Above all else, #EduTwitter is a friendly community of people who are there because of their interest and passion in education. The benefits of joining in and networking cannot be overstated – it’s a great way to extend your thinking and add another bow to your CPD. Occasionally it strays into the silly and daft – and the lighthearted moments are the perfect antidote to the stresses and heavy workload that teaching carries. People like @grahamandre and @drewpovey – serious heavyweights with important work such as championing gender neutrality and multi-sector leadership – are great at generating a good balance and involving people in fun such as music challenges and / or inspirational messages and videos.
I cannot finish this blog pass without mentioning @gainshillcrest – a school account which showcases just how important the fun factor is in education! Don’t believe me? Just check out @JungleMaster14 and you’ll see what I mean!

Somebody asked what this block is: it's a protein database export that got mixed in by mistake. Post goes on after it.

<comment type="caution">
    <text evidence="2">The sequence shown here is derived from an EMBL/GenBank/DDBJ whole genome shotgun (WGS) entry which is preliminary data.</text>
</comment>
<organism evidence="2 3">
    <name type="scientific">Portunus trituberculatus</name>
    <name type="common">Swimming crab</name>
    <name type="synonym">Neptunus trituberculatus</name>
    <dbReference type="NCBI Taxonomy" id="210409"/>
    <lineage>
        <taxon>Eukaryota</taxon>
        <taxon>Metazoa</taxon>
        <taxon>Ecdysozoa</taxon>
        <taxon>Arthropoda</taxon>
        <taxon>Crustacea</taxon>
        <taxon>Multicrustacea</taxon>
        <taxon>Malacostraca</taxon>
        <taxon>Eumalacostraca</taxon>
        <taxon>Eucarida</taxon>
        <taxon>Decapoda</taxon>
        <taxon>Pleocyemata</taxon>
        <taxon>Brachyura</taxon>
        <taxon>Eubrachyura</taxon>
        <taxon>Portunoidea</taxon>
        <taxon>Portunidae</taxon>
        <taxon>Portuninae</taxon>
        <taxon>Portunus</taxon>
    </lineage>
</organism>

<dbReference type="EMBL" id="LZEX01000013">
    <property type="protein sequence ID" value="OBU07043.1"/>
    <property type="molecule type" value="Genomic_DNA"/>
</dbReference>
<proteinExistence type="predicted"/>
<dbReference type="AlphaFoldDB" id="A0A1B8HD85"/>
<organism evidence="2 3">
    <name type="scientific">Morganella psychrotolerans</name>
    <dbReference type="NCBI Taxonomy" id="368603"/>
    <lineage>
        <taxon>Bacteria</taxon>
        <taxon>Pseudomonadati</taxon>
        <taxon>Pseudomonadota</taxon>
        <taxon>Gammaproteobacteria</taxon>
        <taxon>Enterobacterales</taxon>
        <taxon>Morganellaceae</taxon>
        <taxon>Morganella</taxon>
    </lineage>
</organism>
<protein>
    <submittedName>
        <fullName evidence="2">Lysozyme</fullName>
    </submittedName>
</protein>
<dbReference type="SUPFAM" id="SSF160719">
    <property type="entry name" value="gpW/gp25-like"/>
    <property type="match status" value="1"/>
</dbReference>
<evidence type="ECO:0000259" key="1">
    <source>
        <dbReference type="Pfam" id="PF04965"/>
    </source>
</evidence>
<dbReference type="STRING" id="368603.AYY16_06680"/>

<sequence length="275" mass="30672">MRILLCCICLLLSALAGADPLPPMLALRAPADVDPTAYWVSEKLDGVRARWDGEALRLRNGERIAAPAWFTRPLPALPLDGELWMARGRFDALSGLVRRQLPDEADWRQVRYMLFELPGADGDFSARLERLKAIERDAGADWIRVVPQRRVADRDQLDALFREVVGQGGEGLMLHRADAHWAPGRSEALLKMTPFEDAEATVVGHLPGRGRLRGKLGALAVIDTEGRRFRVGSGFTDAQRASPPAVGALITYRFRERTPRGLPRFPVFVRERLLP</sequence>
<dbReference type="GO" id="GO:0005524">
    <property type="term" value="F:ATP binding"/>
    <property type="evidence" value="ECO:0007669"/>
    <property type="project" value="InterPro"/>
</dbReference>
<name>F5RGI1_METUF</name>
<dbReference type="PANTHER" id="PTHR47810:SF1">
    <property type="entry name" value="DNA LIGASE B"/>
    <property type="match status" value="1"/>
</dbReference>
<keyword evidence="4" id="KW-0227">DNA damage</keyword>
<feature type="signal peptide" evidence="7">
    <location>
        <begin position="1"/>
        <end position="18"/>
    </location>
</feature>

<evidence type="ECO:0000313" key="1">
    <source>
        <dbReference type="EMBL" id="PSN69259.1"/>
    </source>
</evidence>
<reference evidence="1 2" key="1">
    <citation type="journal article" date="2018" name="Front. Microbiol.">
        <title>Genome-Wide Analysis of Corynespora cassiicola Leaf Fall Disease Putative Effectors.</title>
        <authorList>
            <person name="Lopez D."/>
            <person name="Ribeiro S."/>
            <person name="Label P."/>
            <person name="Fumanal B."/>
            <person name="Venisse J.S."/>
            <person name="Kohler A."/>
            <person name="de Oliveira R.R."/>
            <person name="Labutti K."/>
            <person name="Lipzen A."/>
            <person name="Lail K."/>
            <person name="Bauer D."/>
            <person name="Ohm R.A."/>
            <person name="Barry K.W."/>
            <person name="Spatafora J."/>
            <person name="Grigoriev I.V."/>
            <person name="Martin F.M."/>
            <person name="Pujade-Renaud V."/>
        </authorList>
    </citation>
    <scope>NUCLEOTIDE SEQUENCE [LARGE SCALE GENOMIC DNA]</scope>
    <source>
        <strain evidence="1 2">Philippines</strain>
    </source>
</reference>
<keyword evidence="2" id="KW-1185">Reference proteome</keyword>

There are plenty of hashtags which are worth exploring, too. I like #PrimaryPicBookClub, #UKEdChat, #whyiloveteaching, #FollowFollowBack, #teacher5oclockclub, #FFEd, #PrimaryRocks, #FundayFriday, #FunPalace, #LookAfterLaxey, #LaxeySchoolCares, #EduTwitter, #SLTChat, #BrewEd, and #IQMAward.
In addtion to tweets and hashtags, you can also find many tweeters who blog or contribute written artcles to magazines and educational publications. Check out bios for links to personal blog pages: my own can be found at maximheadteacher.wordpress.com
Its really not possible to namecheck everyone I enjoy following on Twitter, but I conclude by thanking all of those I’ve referenced in this blog for making me a better educationalist. And I encourage all of you yet to venture into #EduTwitter land to do so. That is where the journey really begins!